The buzz around offshoring has certainly died down over the last year. For a period of time, you could not pick up a magazine or read a newspaper without a lead article on the dangers of offshoring. I had dinner tonight with a portfolio company CEO who has managed to shift most of his resources to India. Today the company has almost 100 employees in India, over 30 of whom have been with the company for 5+ years. Even more impressive is that the employee churn has been pretty low. When I asked him about the secret of success, he said it was quite easy.
"Let them work on your crown jewels."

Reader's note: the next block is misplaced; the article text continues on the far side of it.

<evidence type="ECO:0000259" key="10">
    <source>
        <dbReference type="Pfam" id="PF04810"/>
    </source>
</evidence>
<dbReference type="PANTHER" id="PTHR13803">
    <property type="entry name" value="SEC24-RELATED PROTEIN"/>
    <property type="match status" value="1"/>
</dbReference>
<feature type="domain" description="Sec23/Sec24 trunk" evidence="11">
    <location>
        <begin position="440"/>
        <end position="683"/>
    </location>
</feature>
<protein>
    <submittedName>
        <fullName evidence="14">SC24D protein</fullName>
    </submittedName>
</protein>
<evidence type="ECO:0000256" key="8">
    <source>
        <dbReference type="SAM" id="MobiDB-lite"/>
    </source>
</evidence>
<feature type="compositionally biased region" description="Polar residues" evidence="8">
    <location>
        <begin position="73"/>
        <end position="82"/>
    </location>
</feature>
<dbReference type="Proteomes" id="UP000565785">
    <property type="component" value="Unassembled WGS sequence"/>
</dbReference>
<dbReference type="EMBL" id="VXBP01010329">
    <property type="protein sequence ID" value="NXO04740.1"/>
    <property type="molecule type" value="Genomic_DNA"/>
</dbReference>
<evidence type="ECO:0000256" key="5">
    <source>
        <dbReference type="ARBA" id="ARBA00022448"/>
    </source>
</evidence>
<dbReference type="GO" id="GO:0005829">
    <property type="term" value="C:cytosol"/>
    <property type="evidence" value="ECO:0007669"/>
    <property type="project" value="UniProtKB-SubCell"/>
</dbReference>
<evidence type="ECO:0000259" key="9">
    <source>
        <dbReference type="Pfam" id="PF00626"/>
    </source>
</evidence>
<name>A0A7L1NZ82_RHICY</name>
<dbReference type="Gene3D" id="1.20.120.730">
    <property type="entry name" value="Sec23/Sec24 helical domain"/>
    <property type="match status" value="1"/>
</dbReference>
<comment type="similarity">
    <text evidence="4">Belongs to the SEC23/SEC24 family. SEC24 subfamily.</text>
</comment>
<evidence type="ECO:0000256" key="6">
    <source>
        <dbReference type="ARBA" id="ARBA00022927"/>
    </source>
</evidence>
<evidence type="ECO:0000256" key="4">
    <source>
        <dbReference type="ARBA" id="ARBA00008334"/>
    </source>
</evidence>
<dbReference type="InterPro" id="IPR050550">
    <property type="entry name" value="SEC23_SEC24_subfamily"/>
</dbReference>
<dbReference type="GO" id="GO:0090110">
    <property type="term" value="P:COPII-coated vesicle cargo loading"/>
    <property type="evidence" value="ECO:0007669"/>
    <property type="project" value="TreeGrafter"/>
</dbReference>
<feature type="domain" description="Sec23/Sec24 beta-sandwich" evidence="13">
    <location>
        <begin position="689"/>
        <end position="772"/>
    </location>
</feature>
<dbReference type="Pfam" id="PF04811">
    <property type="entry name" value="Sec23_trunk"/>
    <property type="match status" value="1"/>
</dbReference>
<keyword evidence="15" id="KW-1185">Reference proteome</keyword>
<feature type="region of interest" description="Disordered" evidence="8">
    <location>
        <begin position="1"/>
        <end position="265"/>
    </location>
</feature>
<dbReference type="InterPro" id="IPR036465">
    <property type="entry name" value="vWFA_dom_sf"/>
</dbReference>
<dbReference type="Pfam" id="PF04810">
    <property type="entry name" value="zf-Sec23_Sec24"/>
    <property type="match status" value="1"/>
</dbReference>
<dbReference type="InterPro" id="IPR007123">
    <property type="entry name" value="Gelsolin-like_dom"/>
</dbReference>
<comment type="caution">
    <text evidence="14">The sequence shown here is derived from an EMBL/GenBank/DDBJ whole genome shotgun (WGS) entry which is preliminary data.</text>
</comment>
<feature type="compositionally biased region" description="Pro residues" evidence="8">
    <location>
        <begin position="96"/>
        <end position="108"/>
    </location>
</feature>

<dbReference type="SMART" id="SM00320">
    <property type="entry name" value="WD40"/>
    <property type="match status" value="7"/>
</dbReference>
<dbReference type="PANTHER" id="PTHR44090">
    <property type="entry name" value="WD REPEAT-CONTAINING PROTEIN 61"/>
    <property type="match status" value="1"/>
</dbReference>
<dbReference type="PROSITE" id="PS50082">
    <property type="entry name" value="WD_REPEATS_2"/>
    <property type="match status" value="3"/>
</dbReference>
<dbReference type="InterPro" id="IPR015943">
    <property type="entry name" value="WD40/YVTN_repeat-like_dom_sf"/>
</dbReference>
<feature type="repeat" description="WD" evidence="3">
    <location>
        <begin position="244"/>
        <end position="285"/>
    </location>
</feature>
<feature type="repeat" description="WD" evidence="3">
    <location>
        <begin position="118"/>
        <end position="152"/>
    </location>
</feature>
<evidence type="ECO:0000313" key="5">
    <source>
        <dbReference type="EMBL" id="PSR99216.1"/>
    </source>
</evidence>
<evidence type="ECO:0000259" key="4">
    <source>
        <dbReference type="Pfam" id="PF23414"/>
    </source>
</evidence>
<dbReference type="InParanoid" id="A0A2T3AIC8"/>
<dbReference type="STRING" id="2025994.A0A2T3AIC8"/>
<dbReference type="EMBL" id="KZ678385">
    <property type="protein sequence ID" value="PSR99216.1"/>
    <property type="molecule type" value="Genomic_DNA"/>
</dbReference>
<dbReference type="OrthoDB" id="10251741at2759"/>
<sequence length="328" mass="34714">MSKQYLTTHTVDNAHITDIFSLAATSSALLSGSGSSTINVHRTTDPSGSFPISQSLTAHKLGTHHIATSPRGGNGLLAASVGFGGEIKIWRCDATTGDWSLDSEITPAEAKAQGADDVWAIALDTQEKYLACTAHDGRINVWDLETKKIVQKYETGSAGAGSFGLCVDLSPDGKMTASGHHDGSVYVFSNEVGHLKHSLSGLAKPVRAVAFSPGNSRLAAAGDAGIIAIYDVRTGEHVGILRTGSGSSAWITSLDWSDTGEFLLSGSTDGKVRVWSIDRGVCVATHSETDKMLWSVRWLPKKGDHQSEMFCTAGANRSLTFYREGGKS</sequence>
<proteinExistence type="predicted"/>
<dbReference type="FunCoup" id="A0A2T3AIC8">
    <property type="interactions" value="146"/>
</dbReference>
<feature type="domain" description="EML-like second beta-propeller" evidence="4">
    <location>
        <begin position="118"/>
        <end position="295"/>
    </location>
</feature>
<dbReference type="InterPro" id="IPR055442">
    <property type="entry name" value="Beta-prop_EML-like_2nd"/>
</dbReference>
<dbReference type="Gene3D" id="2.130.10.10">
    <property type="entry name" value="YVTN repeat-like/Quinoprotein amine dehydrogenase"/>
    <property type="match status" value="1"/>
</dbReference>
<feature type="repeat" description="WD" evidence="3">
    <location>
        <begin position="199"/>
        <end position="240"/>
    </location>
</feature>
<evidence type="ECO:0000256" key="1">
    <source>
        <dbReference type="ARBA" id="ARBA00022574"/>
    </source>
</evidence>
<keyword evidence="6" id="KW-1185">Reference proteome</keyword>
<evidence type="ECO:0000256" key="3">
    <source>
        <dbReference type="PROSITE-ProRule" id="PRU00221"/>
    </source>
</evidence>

In other words, most software development opportunities are with consulting firms where employees work on a project basis. So these jobs are usually fleeting and never last very long. Other software jobs are body-for-hire which, once again, is not that interesting and does not provide real upside for the developer. Many of the better opportunities have developers maintaining existing code, fixing bugs, and doing low-level programming. By making a strategic decision early to let the developers in India work on the core technology this company has been able to thrive and prosper and turn its offshore team into a real strength. All of the main architecture and design is still done in the US, but all of the development is done offshore. The other reason why this has worked so well is because the company also made a conscious decision to send over our existing VP Engineering and a few other key developers to seed and build the team in India. It is a wholly owned subsidiary and the employees all work for the company. The startup costs are obviously higher to do this but if you are looking to do offshore development and do it successfully I seriously urge you to consider building your own team if you can find the right lead project/eng. development manager. I have seen way too many companies fail in offshore development trying to just work with consulting firms as inevitably the churn and training costs end up being quite high. In addition, to make it really work, let your team build real product, work on new technology, and not just maintain old code.